Thinking Meat?

If other intelligent life DID find us on this small blue-green planet, what would they think? After I posted the Morning Links about our material and deterministic minds, a friend sent me a link to this charming short story: “Sentient Meat“.

So who made the machines? That’s who we want to contact.

They made the machines. That’s what I’m trying to tell you. Meat made the machines.

That’s ridiculous. How can meat make a machine? You’re asking me to believe in sentient meat.

I’m not asking you, I’m telling you. These creatures are the only sentient race in this sector and they’re made out of meat.

My favorite part comes a bit later:

So… what does the thinking?

You’re not understanding, are you? The brain does the thinking. The meat.

Thinking meat??? You’re asking me to believe in thinking meat???

Yes, thinking meat ! Conscious meat ! Loving meat. Dreaming meat. The meat is the whole deal ! Are you getting the picture?

Omigod. You’re serious then. They’re made out of meat.

Of course, in a sense we ARE machines, just biological machines. As T-Rex described it in Dinosaur Comics, each of us is a “machine that turns FOOD into IDEAS!”

(slightly shrunk, click here for the full-size, less-fuzzy comic)

Teaching the scientific method, with magic

(Written for 3 Quarks Daily)

If you wanted to teach people about science, you probably wouldn’t set out to write a fantasy novel. But the exceptional Harry Potter and the Methods of Rationality – an ongoing series of online “fan fiction” by Eliezer Yudkowsky – borrows J.K. Rowling’s world and uses it as a vessel for a sophisticated guide to scientific thinking, while simultaneously crafting a far cleverer and more imaginative story than the original.

Harry Potter and the Methods of Rationality isn’t primarily interested in teaching readers the “what” of science, even though it is liberally sprinkled with interesting facts about genetics, game theory, quantum mechanics, and psychology, among other things. Instead, as the title suggests, it’s about the “how” of science, conceived of not in the narrow sense of research in a laboratory, but in the broader sense of the process of figuring out how anything in the world works.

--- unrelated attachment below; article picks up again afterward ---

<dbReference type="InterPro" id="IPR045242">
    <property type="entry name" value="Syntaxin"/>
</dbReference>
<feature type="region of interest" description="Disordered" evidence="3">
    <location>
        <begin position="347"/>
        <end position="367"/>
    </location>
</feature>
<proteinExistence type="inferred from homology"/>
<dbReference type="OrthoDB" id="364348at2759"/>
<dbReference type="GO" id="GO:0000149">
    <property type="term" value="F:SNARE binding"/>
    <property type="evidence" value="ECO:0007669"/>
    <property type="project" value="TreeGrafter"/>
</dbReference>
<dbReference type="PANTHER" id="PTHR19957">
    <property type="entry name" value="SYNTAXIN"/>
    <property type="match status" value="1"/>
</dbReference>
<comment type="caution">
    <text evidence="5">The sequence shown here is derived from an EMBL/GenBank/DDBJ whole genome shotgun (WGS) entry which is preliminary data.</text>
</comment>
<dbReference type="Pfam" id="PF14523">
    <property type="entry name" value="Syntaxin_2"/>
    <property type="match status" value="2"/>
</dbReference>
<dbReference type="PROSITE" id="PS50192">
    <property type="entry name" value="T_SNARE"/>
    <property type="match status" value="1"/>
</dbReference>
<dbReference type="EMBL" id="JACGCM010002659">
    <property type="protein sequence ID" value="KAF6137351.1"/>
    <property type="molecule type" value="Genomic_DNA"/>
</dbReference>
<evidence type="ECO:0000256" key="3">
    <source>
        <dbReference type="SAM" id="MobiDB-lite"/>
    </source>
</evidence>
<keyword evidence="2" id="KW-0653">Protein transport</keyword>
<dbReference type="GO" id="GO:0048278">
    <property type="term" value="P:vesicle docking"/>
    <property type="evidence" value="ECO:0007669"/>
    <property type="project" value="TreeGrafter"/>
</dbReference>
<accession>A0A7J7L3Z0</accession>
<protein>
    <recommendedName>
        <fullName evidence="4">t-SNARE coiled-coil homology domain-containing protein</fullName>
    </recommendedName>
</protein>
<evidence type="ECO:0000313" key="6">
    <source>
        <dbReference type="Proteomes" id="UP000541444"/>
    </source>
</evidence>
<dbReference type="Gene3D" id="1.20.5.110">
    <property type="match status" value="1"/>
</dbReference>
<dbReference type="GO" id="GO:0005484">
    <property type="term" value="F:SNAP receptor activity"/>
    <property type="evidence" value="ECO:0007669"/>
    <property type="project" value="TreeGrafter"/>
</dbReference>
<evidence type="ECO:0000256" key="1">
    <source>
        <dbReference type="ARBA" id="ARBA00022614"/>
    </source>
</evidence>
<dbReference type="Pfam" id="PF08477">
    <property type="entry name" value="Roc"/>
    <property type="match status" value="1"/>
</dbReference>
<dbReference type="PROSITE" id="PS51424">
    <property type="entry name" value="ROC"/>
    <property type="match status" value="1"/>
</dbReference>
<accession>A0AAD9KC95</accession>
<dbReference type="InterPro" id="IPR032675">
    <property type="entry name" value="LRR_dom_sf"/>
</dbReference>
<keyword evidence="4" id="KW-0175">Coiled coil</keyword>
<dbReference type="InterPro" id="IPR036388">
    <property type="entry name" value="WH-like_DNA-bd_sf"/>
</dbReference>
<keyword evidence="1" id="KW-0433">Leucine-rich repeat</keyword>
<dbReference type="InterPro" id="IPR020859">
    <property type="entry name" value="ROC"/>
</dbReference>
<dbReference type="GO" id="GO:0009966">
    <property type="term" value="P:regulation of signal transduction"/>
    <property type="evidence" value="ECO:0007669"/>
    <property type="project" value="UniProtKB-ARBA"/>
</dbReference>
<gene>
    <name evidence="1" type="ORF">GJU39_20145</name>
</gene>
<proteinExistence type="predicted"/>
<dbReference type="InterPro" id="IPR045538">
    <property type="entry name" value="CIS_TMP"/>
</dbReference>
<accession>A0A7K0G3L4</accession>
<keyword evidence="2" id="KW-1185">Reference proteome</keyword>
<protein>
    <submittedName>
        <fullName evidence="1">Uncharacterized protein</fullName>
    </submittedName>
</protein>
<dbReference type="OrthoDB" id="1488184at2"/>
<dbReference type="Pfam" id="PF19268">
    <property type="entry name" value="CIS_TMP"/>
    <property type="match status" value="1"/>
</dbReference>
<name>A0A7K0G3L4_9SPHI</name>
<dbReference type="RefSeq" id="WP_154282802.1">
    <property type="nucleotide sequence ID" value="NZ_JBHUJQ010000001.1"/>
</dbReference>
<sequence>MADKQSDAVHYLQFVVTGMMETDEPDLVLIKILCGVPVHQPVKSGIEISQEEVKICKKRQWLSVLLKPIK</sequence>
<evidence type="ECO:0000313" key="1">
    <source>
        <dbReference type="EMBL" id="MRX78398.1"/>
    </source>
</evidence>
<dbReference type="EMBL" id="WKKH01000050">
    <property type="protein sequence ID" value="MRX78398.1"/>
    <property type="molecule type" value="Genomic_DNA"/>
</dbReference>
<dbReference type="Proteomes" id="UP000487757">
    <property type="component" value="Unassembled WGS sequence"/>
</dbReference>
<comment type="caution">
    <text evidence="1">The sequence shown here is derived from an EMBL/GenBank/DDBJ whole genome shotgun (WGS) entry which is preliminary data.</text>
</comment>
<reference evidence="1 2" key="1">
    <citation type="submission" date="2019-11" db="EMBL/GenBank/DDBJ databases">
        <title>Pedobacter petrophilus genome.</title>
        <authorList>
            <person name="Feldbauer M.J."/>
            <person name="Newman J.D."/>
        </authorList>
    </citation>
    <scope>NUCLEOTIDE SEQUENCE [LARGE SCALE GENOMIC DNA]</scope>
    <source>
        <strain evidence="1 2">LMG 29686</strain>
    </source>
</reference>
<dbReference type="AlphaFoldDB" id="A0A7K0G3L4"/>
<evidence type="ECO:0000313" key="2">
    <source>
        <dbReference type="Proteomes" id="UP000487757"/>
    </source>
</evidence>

Like his counterpart in the original series, this Harry Potter is a seemingly ordinary British boy who is thrust into the magic world at the age of eleven. But unlike the mistreated waif of the original series, this Harry has grown up with caring, intellectual parents who bought him all the books he wanted and encouraged his analytic instincts. So when he finds himself plunged into a new, magical world, he immediately starts using that training to find the answers to a host of new questions that confront him: Who can I trust? Why are some people able to do magic and others not? Is there an afterlife? What are ghosts? And how does magic actually work?

Magic may not operate by the logic we’re used to in our world, Harry reasons, but it must operate by some logic. His attempts to methodically figure out what that is are some of the most intellectually enjoyable parts of the series. For example, it appears that you can cause a target to levitate by uttering the magic phrase “Wingardium Leviosa.” But what’s doing the actual work: the sounds made by the spellcaster’s mouth, or the concept in the spellcaster’s head?

Read the rest at 3 Quarks Daily.

The Merchant and the Alchemist’s Gate

The Merchant and the Alchemist’s Gate is an elegant time travel story by one of my all-time favorite science fiction writers, Ted Chiang. I think it’s really hard to write an internally consistent time travel story (i.e., one in which you can’t change your future) which also (1) is surprising, and (2) doesn’t feel contrived. The problem with most such stories is that you know ahead of time what the destination has to be, so all of the events which inexorably push things towards that destination often feel contrived, like you can see that the author made them happen for the purposes of the narrative. Which is a deathblow to fiction. By contrast, the events in Chiang’s stories don’t feel forced, even as they preserve temporal consistency.

I also appreciate that it lacks the moralizing tone that a lot of time travel stories have. In so many stories, there’s this distasteful undercurrent of, “You were arrogant enough to think you could escape your fate? Well, joke’s on you. You’re just as screwed as you were before (or worse).” Chiang’s stories don’t punish the characters for experimenting with time.

And the nested story structure is lovely — a nice nod to Scheherazade and the Thousand and One Nights.

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